Prince Harry and Meghan Markle have chosen an organic lemon and elderflower cake for their wedding in May.
Instead of a more traditional fruit cake, it will involve “spring” flavours and be covered with buttercream and decorated with fresh flowers.
The couple have enlisted Californian pastry chef and food writer Claire Ptak, owner of the Violet Bakery in east London, to make it.
Ms Ptak said she was delighted and that she shared the couple’s values on food.
Kensington Palace said the couple were “very much looking forward to sharing” the cake with their wedding guests on 19 May.
Like Ms Markle, Ms Ptak was raised in California. She worked as a pastry chef at Chez Panisse under chef and campaigner Alice Waters.
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She later moved to the UK where she worked at The Anchor and Hope gastropub in Waterloo and set up a market stall on Broadway Market, east London.
She said: “Knowing that they really share the same values as I do about food provenance, sustainability, seasonality and most importantly flavour, makes this the most exciting event to be a part of.”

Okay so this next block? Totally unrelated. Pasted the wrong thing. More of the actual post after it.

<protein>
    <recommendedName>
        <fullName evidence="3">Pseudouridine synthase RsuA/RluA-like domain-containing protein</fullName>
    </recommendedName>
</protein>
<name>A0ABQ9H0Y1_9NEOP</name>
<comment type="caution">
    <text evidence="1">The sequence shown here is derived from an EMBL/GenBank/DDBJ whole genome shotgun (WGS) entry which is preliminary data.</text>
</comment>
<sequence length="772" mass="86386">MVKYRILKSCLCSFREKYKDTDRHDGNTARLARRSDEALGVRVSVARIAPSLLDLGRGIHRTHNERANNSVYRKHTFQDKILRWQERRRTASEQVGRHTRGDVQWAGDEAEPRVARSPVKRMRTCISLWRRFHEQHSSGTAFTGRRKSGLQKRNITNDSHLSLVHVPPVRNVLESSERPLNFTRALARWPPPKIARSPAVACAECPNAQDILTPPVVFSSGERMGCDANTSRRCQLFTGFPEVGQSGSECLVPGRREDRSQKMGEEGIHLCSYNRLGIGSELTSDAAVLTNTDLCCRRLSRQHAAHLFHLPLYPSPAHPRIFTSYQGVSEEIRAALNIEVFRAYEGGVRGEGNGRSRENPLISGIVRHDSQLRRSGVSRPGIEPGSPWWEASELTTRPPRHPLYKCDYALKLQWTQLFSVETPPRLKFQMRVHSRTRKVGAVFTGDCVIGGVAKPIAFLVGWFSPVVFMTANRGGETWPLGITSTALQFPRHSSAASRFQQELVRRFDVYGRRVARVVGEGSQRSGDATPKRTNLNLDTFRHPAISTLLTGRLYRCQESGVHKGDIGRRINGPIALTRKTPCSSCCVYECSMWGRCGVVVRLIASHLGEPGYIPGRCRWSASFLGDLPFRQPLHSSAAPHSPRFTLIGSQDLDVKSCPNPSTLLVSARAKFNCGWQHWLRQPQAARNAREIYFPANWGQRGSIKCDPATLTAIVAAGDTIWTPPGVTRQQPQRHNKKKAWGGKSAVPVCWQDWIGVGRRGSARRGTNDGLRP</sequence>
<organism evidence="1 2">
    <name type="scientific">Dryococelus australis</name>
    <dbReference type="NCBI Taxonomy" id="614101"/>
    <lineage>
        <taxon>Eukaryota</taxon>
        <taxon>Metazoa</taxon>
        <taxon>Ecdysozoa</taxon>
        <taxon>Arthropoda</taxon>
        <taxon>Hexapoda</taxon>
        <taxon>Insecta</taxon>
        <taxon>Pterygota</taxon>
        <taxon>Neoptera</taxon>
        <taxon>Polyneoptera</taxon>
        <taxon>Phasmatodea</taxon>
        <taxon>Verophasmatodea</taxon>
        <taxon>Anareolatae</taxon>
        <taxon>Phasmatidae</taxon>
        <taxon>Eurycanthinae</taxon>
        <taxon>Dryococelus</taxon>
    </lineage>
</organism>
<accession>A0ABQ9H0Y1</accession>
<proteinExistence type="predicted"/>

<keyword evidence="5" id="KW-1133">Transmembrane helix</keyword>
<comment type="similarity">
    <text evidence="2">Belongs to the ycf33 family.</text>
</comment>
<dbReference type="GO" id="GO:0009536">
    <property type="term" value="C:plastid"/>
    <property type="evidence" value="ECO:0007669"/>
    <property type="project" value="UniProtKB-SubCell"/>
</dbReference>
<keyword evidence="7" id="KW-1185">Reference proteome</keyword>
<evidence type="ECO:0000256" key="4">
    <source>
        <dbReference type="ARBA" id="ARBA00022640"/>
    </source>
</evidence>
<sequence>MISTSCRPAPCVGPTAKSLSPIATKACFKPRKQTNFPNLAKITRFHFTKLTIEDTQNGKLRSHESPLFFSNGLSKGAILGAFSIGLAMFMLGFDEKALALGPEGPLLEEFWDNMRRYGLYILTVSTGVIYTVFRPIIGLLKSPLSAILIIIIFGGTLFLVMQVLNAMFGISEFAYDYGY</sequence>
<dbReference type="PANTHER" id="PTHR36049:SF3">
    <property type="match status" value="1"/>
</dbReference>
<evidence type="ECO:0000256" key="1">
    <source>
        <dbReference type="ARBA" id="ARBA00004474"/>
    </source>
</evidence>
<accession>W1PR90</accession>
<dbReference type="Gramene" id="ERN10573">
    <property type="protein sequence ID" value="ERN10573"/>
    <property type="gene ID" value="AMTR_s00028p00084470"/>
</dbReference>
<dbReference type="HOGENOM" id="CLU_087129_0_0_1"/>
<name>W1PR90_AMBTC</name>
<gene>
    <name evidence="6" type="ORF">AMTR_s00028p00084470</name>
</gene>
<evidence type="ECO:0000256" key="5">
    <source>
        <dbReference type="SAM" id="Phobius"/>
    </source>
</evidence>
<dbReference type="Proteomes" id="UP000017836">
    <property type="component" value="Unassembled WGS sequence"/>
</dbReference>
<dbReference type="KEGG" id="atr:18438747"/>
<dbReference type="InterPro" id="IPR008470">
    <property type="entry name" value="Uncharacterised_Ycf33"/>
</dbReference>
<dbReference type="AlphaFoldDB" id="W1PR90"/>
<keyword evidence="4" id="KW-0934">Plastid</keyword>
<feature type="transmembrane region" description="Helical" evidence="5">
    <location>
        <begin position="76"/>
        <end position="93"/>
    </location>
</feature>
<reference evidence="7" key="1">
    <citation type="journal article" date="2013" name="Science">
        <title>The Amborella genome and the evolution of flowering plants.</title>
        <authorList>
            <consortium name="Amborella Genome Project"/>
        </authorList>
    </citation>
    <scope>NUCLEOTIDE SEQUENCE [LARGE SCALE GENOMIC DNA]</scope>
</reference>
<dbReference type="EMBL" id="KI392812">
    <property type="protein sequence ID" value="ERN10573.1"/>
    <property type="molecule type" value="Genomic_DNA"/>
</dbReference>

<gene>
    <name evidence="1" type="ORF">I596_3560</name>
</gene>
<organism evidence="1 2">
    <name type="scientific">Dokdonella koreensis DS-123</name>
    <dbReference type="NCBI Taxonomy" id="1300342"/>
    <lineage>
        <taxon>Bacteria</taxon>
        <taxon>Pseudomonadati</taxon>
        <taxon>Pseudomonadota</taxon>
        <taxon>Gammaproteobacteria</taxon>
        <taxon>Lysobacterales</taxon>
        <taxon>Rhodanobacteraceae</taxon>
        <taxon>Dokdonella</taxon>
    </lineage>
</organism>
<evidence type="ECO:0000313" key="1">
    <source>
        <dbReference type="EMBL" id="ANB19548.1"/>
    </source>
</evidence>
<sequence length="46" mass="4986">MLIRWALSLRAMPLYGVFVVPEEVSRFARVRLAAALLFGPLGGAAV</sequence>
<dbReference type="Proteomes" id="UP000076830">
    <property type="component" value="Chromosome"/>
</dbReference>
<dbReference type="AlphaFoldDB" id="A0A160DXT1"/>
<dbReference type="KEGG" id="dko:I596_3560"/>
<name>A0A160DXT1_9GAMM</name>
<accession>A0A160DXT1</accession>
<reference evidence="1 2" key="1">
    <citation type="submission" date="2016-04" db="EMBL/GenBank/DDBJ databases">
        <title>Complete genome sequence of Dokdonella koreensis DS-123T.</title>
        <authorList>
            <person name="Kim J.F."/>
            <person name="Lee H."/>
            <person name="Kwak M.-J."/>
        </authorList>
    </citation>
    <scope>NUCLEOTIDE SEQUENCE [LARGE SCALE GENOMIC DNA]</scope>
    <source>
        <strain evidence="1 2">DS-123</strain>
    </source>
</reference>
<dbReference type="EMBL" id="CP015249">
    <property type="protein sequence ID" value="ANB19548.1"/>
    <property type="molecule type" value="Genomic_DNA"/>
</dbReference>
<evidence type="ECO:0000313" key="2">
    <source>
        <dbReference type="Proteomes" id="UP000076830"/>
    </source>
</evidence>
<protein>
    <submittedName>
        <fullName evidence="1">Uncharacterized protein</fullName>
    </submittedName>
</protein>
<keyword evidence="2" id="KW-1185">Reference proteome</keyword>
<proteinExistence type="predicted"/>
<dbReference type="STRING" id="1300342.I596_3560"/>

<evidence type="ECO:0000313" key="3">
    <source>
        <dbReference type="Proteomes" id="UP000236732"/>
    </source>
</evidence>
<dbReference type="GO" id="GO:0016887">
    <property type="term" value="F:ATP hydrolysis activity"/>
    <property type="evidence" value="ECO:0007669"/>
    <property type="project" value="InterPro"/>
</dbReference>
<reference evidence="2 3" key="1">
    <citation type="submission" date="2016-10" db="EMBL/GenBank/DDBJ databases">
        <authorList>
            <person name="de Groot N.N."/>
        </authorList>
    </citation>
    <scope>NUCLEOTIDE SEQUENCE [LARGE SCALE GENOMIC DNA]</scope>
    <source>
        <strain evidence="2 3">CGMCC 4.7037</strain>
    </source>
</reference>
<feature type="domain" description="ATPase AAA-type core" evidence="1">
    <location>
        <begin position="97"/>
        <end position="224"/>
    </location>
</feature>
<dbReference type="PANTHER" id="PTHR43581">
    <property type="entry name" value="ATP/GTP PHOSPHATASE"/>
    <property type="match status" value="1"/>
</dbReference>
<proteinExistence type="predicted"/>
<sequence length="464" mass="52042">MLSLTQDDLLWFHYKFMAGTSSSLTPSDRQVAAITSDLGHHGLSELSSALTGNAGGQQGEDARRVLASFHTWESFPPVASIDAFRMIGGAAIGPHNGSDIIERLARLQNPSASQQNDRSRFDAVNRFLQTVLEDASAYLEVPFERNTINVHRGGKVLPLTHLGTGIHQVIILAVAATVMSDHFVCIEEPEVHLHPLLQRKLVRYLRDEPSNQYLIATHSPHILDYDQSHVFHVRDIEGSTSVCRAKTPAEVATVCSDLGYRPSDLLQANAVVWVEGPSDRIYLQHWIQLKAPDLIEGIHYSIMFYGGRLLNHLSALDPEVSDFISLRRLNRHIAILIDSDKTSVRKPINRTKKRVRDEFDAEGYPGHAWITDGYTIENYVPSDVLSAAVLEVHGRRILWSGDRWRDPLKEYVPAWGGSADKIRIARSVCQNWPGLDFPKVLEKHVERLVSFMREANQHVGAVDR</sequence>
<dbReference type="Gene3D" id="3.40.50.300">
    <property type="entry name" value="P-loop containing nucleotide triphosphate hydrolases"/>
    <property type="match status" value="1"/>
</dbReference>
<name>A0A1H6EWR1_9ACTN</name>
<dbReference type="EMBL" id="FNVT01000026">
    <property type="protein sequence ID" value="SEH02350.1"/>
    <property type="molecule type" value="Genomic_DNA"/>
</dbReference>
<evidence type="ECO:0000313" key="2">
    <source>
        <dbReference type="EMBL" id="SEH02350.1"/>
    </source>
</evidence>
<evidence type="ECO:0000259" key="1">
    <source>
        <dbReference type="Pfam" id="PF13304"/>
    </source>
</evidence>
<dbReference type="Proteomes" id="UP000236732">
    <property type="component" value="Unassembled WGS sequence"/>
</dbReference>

Ms Markle has previously interviewed Ms Ptak for her former lifestyle website TheTig.com which covered topics such as food, beauty, fashion and travel.
Wedding cakes of the past
Prior to the wedding of Queen Victoria in 1840, wedding cakes were not considered an important part of the celebrations. Instead guests at the wedding banquet were often offered a slice of “bride pie”.
Queen Victoria and Prince Albert’s own cake weighed 300lb and featured the figure of Britannia blessing the bride and groom – who were dressed in ancient Greek costume.
In 2016 a man brought a leftover slice of the wedding cake for £1,500 at an auction.
In more recent royal history, the Duke and Duchess of Cambridge had two cakes for their wedding day.
The first was an eight-tiered iced fruit cake decorated with 900 delicate sugar paste flowers. The second was an unbaked chocolate biscuit cake – a favourite from Prince William’s childhood – made from broken up rich tea biscuits by the company McVitie’s.
McVitie and Price also made the Queen and Duke of Edinburgh’s wedding cake in 1947 – it measured 9ft high.
Instead of flowers, this cake was decorated with painted panels of the armorial bearings of both families, monograms of the couple and sugar-iced figures depicting their favourite activities.
The cake was made using ingredients given as a wedding gift by the Australian Girl Guides as rationing was still in place.
Prince Charles and Princess Diana’s wedding cake was 5ft high, weighed 255lb, and was made by the Royal Navy’s Cookery school.